Last November I gave a talk, Random Exploration of a Chatbot API , at the BCS Testing, Diversity, AI Conference .  It was a nice surprise afterwards to be offered a book from their catalogue and I chose Artificial Intelligence and Software Testing by Rex Black, James Davenport, Joanna Olszewska, Jeremias Rößler, Adam Leon Smith, and Jonathon Wright.  This week, on a couple of train journeys around East Anglia, I read it and made sketchnotes. As someone not deeply into this field, but who has been experimenting with AI as a testing tool at work, I found the landscape view provided by the book interesting, particularly the lists: of challenges in testing AI, of approaches to testing AI, and of quality aspects to consider when evaluating AI.  Despite the hype around the area right now there's much that any competent tester will be familiar with, and skills that translate directly. Where there's likely to be novelty is in the technology, and the technical domain, and the effect of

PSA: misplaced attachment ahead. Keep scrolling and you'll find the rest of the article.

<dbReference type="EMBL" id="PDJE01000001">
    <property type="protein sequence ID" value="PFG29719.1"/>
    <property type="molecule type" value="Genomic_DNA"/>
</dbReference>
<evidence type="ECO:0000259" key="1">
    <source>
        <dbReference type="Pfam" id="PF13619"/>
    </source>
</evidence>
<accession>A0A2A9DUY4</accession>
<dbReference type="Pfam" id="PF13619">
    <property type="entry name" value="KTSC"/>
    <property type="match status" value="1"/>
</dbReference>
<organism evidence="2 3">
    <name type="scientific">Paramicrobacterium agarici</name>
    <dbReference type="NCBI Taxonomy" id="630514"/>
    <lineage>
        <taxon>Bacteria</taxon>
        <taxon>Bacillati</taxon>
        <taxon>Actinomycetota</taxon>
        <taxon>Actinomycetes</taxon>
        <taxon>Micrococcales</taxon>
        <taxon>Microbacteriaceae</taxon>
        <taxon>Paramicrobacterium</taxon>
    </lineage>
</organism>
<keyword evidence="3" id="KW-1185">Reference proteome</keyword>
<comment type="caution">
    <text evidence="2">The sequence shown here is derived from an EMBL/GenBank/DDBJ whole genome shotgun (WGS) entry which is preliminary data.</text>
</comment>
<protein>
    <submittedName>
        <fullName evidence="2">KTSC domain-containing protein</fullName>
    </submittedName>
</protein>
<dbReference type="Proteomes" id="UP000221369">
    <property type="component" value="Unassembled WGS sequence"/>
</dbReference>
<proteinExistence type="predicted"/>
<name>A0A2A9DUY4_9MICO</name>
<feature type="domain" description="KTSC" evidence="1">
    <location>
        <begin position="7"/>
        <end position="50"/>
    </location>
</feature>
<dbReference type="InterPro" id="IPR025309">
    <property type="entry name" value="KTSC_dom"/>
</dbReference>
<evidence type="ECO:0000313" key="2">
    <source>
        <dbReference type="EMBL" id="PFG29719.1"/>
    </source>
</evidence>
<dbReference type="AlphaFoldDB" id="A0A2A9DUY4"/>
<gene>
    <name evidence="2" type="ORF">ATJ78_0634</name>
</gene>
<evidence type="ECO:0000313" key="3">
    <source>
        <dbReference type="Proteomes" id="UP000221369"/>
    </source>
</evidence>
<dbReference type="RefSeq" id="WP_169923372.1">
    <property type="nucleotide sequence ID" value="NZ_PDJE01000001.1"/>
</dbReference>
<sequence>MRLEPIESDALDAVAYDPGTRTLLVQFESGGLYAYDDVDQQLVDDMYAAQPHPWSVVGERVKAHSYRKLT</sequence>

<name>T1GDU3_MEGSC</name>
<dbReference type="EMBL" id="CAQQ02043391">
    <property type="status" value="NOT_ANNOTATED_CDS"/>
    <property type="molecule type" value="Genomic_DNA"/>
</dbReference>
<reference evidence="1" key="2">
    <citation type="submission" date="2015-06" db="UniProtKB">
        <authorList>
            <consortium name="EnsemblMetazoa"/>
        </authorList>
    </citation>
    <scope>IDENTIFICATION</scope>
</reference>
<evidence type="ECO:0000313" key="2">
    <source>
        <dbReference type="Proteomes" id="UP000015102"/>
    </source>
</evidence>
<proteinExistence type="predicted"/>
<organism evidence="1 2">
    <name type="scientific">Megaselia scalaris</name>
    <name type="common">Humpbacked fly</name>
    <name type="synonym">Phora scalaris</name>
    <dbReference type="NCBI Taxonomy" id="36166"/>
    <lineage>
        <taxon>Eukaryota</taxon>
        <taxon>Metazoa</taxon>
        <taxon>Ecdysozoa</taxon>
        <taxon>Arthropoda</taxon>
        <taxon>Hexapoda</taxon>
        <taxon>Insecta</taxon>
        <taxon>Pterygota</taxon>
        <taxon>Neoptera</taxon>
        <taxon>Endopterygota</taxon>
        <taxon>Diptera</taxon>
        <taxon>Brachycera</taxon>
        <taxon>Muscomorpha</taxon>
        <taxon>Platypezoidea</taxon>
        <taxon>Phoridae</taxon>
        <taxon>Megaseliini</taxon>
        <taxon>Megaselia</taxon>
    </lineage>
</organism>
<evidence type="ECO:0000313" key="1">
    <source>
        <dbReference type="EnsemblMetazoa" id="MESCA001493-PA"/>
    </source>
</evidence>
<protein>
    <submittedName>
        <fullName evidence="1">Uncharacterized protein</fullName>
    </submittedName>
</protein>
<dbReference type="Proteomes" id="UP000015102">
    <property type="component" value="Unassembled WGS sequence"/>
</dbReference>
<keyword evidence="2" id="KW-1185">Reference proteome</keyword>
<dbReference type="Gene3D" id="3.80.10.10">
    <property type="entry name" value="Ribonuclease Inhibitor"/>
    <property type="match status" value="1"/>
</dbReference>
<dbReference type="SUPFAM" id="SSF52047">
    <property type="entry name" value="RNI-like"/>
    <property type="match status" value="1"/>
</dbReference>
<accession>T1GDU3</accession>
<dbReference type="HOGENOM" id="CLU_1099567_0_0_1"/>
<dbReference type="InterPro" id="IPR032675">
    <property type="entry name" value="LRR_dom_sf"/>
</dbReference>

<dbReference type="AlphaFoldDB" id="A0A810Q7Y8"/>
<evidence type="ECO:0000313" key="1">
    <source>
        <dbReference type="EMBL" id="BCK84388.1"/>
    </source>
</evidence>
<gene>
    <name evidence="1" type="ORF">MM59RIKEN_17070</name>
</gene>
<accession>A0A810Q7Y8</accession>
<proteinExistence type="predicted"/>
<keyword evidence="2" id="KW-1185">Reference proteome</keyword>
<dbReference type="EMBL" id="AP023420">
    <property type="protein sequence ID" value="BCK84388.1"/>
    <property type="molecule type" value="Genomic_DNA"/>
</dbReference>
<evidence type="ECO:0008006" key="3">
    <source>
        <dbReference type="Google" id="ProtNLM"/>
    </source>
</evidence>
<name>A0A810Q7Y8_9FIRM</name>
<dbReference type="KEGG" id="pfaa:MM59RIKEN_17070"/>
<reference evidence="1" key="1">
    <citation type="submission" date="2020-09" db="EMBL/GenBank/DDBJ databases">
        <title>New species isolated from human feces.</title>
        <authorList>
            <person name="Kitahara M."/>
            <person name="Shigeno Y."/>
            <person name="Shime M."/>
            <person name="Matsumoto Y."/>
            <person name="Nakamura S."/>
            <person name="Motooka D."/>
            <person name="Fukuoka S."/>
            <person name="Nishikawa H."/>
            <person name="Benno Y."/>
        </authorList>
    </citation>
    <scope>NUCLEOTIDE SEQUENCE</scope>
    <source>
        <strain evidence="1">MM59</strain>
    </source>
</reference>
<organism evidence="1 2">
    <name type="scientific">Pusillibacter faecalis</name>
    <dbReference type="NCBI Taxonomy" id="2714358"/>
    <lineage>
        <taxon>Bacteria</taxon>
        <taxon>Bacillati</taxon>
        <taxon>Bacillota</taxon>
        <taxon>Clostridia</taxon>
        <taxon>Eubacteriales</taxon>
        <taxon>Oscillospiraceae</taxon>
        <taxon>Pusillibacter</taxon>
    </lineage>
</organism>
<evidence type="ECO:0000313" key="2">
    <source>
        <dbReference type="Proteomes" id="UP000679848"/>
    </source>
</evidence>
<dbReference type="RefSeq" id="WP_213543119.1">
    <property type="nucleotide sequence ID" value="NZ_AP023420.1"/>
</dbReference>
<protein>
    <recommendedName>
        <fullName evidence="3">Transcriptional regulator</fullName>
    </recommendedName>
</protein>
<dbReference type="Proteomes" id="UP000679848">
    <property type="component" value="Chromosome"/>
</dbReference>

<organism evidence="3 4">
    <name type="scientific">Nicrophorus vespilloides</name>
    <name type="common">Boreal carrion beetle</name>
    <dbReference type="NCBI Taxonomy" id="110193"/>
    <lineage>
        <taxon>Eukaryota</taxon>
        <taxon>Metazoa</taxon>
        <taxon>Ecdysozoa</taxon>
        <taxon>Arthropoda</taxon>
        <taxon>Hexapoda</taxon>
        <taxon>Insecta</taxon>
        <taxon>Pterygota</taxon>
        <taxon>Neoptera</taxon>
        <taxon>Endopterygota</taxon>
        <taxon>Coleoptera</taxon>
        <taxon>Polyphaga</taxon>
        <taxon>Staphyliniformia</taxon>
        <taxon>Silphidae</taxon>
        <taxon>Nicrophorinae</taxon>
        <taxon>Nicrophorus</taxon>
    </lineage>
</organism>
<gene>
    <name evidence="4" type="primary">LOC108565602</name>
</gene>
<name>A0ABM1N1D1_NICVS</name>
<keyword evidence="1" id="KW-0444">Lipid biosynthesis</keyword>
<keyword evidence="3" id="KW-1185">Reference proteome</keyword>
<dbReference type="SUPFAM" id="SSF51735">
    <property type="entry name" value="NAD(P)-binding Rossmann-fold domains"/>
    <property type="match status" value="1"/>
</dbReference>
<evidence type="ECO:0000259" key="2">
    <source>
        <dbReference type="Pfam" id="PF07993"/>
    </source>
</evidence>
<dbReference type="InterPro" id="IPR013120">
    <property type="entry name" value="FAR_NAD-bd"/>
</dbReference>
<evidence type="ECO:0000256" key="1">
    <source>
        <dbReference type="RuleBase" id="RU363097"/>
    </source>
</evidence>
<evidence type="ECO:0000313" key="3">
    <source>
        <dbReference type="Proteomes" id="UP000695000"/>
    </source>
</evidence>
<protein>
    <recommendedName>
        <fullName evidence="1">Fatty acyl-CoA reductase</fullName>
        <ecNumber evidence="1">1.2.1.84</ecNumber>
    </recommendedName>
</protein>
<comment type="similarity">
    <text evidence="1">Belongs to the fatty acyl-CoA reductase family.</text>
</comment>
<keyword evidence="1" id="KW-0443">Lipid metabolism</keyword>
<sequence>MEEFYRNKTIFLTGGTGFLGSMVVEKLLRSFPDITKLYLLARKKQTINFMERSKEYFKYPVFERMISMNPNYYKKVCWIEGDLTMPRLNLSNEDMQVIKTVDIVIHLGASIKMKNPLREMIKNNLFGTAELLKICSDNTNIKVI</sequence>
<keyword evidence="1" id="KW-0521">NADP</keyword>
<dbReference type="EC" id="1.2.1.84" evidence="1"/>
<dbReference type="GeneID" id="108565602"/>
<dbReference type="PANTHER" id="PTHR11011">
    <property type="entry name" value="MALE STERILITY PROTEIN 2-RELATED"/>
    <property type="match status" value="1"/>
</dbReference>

Testers are Gate-Crashers

  The Association for Software Testing is crowd-sourcing a book,  Navigating the World as a Context-Driven Tester , which aims to provide  responses to common questions and statements about testing from a  context-driven perspective . It's being edited by  Lee Hawkins  who is  posing questions on  Twitter ,   LinkedIn , Mastodon , Slack , and the AST  mailing list  and then collating the replies, focusing on practice over theory. I've decided to  contribute  by answering briefly, and without a lot of editing or crafting, by imagining that I'm speaking to someone in software development who's acting in good faith, cares about their work and mine, but doesn't have much visibility of what testing can be. Perhaps you'd like to join me?   --00-- "Testers are the gatekeepers of quality" Instinctively I don't like the sound of that, but I wonder what you mean by it. Perhaps one or more of these? Testers set the quality sta

Postman Curlections